April 2018

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Standard Semantic Tagging

is a Mainstay of the Energy Management Business

Jim Meacham
Jim Meacham, PE,
Principal, Co-Founder
Altura Associates

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Altura is pioneering a new class of service—full-lifecycle asset management in a tag-based environment.

Altura Associates offers building energy analytics, project implementation, and strategic advisory services to a wide range of clients across North America. Over the past five years, our business has become increasingly reliant on our ability to demystify and accelerate our clients’ adoption of data-driven energy management. Haystack tagging has been a critical component of our standards and workflow to enable scalable, extensible, repeatable processes. We use it on every building project. Altura has rapidly grown our database of active building analytics implementations to over 50 million square feet and tens of billions of time-series data points. We would not be able to effectively manage the portfolio without Haystack, and we are proud to have been recognized for this work with the first Project-Haystack Award from the ControlTrends Awards 2017 poll. We are also pleased by ASHRAE’s recent announcement that Project Haystack, the BACnet committee and Brick Schema are now collaborating on the semantic tagging of building data under the new proposed ASHRAE Standard 223P.

Semantic tagging is an enabling technology for our analytics and energy reporting practices. Others approach this work at the utility meter and electric and gas submeter level. You are still 30,000 feet in the air when you start there. You also need a deep understanding of what is going on with the systems in a building to have a meaningful impact on the building owner’s bottom line. Using the Haystack-enabled data platform that Altura’s team implements during commissioning and retrofits, we can gather detailed operational information from the bottom up. Bringing the tagging and engineering processes together, we’ve been able to grow the impact our energy reporting has on reducing utility costs and to garner wider-ranging and deeper insights from analyzing building operational data. We’re finding ways for our customers to not only run their buildings better; but, in some cases, to run their businesses better.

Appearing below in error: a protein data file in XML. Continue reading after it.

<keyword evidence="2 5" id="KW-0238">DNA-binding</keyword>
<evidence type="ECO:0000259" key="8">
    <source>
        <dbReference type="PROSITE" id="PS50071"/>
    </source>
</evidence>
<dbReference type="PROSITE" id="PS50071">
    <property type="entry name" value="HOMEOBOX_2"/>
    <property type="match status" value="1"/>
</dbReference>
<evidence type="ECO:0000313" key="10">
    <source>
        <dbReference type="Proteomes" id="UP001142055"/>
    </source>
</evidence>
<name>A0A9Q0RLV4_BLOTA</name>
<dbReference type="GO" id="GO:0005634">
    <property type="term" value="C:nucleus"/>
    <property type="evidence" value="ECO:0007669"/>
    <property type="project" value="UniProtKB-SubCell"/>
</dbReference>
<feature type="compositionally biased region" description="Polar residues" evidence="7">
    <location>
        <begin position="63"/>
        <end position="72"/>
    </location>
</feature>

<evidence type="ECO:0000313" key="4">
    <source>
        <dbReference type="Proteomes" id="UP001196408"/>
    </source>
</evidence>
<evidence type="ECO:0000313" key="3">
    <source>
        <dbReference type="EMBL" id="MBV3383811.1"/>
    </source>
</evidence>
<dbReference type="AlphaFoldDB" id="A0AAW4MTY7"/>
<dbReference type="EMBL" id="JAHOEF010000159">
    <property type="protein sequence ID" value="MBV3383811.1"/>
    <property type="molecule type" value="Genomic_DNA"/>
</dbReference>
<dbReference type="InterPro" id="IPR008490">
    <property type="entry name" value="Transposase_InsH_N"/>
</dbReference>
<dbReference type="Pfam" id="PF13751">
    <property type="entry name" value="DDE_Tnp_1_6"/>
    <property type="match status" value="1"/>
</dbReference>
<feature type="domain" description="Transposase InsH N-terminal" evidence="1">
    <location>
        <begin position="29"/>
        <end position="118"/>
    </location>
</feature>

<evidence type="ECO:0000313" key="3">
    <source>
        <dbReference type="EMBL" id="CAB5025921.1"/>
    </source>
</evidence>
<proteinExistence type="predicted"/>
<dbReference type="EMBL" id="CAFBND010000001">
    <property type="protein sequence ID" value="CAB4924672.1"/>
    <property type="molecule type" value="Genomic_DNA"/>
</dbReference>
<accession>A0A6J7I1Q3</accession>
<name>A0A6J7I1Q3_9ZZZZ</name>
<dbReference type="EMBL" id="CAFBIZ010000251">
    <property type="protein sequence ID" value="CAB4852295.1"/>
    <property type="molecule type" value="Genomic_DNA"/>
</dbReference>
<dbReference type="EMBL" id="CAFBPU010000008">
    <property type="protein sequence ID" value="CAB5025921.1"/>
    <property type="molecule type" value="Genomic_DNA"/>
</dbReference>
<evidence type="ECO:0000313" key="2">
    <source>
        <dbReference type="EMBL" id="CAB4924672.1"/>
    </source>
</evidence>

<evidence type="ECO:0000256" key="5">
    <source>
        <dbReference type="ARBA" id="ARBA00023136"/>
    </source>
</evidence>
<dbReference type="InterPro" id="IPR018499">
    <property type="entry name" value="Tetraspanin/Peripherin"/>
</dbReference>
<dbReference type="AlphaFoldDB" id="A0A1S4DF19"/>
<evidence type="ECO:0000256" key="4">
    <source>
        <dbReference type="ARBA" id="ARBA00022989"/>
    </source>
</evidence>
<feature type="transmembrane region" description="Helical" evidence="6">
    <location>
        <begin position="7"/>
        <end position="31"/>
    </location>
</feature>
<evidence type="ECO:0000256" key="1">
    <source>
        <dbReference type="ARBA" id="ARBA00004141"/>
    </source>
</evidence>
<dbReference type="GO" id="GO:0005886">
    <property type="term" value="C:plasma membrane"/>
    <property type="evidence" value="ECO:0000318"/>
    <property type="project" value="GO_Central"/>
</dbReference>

Altura was an early adopter of Haystack, and now we are pioneering a new class of service—full-lifecycle asset management in a tag-based environment. In traditional building energy management practices, analysts use Excel spreadsheets to create hierarchical and relational databases of meter and submeter data associated with the equipment. With open APIs and Haystack, we have graduated from Excel spreadsheets. We now base our workflows around analytics and targeted feedback to the right people. Thoughtful implementation of tag libraries and comprehensive data management allow the use of a platform like SkySpark to centralize critical asset data. Because we implement the Haystack standard in the design phase of new construction projects, the database is built on a standard framework throughout construction and operations. Executing with these data management tools takes more skill than simple Excel; however, we are seeing a broad range of business analysts, building operators, engineers, and project managers successfully gain these skills with minimal training and no programming experience.